Exposing the links between the FBI and Boston’s most notorious gangster, Scott Cooper’s Black Mass comes undone with a criminal lack of story.
Irish Connectionby Mark Wilshin
CAUTION: Here be spoilers
Adapted from the book by Dick Lehr and Gerard O’Neill, Whitey: The Life of America’s Most Notorious Mob Boss, Scott Cooper’s Black Mass is a portrait of America’s most wanted and most violent killer Jimmy “Whitey” Bulger (Johnny Depp), who after years on the run was arrested in 2011. Aided and abetted by FBI agent John Connolly (Joel Edgerton), it centres round the Irish community of “Southie” in South Boston where childhood friends end up playing cops and robbers for real. Above all, it’s a story of loyalty, as Connolly cuts a deal with Bulger whereby the gang kingpin turns informant in exchange for protection, and as Connolly brings down the mafia in North Boston it’s a pact that makes both men more successful and a helluva lot richer. And sentenced to 40 years after refusing to rat on his buddy (compared to the reduced sentences given to Jimmy’s confederates who testified against him), Connolly’s lengthy prison time is testament to the unbreakable bond between the two men. Despite moody music and a psychopathic performance from Johnny Depp, as he explodes over fingered peanuts or a divulged family secret, Scott Cooper’s Black Mass eschews the habitual narrative arc in favour of the expositional structure of a documentary, reducing his film to an unengaging series of connected episodes. It’s at its best in the recreation of an Irish community – homely, forgiving and thick as thieves. With patriotic tentacles that even stretch to trafficking arms to the IRA. And at its worst in its female characters, reduced to one-dimensional wives, bad mothers and prostitutes. But ultimately, little more than a genre exposé of American gang culture, Black Mass is a gangster mood piece. And a history of violence.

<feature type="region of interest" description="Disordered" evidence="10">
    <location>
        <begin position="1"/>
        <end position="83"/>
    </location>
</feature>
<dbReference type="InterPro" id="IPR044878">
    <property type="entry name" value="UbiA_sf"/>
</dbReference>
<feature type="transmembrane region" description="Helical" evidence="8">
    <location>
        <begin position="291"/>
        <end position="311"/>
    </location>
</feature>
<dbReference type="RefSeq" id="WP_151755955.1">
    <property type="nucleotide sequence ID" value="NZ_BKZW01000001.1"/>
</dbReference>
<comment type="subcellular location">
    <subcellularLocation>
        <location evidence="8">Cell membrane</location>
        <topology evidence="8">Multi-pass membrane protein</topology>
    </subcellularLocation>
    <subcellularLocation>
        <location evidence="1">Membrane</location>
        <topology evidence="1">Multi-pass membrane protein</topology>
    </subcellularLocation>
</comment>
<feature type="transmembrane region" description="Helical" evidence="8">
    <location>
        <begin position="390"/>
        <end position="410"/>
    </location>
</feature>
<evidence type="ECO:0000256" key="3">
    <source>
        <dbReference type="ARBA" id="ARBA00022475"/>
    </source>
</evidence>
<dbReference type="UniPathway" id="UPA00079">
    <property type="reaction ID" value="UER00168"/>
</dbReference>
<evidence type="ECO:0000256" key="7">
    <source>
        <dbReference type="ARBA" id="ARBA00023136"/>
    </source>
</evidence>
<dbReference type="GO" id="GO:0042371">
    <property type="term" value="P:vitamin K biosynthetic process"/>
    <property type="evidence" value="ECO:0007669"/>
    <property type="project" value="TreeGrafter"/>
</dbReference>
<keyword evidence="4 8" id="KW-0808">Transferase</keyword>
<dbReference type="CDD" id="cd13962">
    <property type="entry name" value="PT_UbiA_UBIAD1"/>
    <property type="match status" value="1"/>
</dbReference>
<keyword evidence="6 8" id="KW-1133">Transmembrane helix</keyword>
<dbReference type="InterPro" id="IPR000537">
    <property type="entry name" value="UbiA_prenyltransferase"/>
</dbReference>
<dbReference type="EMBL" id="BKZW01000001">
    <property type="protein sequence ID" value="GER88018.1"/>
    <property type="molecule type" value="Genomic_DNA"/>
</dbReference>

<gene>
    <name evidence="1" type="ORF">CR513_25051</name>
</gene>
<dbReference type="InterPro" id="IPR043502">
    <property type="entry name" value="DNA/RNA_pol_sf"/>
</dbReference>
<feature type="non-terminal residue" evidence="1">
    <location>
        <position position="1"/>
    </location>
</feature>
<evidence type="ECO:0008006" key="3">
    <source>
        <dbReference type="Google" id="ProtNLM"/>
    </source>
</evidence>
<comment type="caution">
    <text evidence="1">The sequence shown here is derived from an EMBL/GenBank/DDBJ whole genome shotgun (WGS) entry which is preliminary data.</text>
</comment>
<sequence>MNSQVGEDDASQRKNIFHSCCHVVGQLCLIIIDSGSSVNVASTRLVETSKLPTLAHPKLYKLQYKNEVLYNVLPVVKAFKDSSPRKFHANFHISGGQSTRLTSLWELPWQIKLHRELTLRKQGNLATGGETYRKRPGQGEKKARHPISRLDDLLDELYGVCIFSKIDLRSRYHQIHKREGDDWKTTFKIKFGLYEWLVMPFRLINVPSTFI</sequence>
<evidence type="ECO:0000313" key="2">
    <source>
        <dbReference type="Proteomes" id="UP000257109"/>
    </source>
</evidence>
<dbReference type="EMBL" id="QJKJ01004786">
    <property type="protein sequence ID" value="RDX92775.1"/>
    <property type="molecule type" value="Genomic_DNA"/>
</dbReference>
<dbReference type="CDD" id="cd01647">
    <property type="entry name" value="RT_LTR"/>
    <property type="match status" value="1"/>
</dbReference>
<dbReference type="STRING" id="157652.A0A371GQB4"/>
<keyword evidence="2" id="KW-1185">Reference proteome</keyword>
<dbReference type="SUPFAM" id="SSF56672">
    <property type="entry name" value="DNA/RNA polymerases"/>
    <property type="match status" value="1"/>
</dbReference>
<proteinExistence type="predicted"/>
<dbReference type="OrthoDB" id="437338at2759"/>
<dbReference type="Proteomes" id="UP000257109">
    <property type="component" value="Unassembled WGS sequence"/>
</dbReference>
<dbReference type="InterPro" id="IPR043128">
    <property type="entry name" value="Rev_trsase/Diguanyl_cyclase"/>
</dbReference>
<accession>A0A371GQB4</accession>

Black Mass is now showing at the London Film Festival